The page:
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‘Unfinished’                                                  Edinburgh, October 2019

There’s nothing like being corralled in one’s home during lockdown to cause a longing review of your travel pics.

This shot of Edinburgh’s National Monument of Scotland atop Calton Hill is a particular favourite.

The Monument is a wonderful exemplar of overreaching ambition unmet in actual performance!

Intended as “A Memorial of the Past and Incentive to the Past and Future Heroism of the Men of Scotland ” (phew!), construction of the grand edifice began in 1826 but stopped in 1829 owing to the cash drying up.

It has apparently earned nicknames such as “Scotland’s Folly” , Edinburgh’s Disgrace”, and best of all “The Pride and Poverty of Scotland”.

A bit harsh really.

As I stood in the drizzle gazing at the Grecian columns framing the grey sky, I had a sneaking admiration for those who started something so grand it just could not be completed.

Been there, done (or not quite done) that!


Streets Of Your Town

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“Round and round, up and down

Through the streets of your town

Everyday I make my way

Through the streets of your town”

 – The Go-Betweens, ‘Streets Of Your Town’

A marriage of a picture of one of my favourite towns, Edinburgh, with the lyrics from one of my favourite bands, Brisbane’s Go-Betweens, who spent a good deal of time in the UK forging their career, a long way from home.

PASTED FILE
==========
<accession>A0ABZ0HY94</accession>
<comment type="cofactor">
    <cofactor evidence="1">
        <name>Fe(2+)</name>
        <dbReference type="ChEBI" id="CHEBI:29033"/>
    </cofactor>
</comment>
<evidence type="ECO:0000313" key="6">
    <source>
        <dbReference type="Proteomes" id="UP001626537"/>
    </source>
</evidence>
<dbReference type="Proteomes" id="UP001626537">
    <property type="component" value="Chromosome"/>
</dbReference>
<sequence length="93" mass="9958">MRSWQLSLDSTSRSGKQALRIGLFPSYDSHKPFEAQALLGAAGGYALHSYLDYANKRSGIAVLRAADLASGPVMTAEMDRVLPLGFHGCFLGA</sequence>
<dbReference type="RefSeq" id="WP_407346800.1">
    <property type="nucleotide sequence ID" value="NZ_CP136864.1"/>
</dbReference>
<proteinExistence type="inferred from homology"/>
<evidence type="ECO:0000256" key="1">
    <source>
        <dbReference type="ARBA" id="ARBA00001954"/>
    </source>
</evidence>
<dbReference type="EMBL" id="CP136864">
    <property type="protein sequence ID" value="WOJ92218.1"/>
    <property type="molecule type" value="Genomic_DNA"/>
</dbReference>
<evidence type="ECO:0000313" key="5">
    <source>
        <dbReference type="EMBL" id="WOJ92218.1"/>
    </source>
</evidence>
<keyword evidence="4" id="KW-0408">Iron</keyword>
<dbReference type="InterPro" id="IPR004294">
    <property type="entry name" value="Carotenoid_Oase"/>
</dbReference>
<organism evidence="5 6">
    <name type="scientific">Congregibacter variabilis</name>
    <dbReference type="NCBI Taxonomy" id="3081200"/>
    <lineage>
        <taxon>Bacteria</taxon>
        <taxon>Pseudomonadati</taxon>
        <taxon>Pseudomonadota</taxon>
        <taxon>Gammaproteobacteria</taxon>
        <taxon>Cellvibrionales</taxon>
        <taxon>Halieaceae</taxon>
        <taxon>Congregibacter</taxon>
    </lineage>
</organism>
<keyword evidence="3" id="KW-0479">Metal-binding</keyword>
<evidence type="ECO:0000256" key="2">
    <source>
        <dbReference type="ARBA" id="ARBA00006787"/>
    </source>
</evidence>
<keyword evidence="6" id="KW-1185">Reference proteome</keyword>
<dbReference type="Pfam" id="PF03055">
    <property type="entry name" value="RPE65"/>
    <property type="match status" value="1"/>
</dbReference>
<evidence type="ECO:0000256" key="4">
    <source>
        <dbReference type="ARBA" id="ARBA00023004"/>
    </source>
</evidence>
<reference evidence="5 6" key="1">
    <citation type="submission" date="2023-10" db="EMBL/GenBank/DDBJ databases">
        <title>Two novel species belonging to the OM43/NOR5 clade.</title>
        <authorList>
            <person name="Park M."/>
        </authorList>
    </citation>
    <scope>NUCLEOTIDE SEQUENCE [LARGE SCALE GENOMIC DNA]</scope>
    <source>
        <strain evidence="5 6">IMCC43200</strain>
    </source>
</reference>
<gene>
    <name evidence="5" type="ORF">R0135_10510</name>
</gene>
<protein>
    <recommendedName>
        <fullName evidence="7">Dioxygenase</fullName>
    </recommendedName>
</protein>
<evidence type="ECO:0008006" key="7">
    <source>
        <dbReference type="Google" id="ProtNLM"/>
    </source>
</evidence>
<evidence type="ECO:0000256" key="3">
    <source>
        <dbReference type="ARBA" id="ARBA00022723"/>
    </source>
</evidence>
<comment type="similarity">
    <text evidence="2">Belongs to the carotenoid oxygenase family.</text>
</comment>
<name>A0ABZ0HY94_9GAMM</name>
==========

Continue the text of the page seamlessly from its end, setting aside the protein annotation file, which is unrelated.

There is something about the song that captures the displaced feeling of pounding the pavement in a town that will never be your own.

Song here:

Gravestones And Battlements

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It was a dismal weekday afternoon as we trekked towards Calton Hill in Edinburgh.

Then, joy of joys, just before  our destination I saw some stone stairs leading up to a small cemetery.

Like a rat up a drainpipe, I quickly found my way to this vista, with looming castle battlements to ice the proverbial cake.

Victorian gothic nirvana!

I would have lingered, but my wife and daughter were less than impressed with another funereal photographic detour.

I rejoined them, and when we reached the top of the Hill, the drizzle became hard rain, forming waterfalls down the steps.

So wet, so grey…and I was so happy with it all.

Sometimes I wonder what the f**k is wrong with me.



Sixty one metres of Victorian Gothic goodness towers above Edinburgh’s Princes Street, in tribute to literary great Sir Walter Scott.

The monument is grimy and blackened with weather and age and is all the more striking for it.

The below view, in darkened silhouette, emphasises the spectral in the structure.

Scott was a man of letters – novelist, playwright, historian. I, on the other hand, am somewhat of a philistine  – his monument appears to me as if Dracula had a hand in designing Thunderbird 3(the coolest Thunderbirds rocket)!

Scott Monument, Edinburgh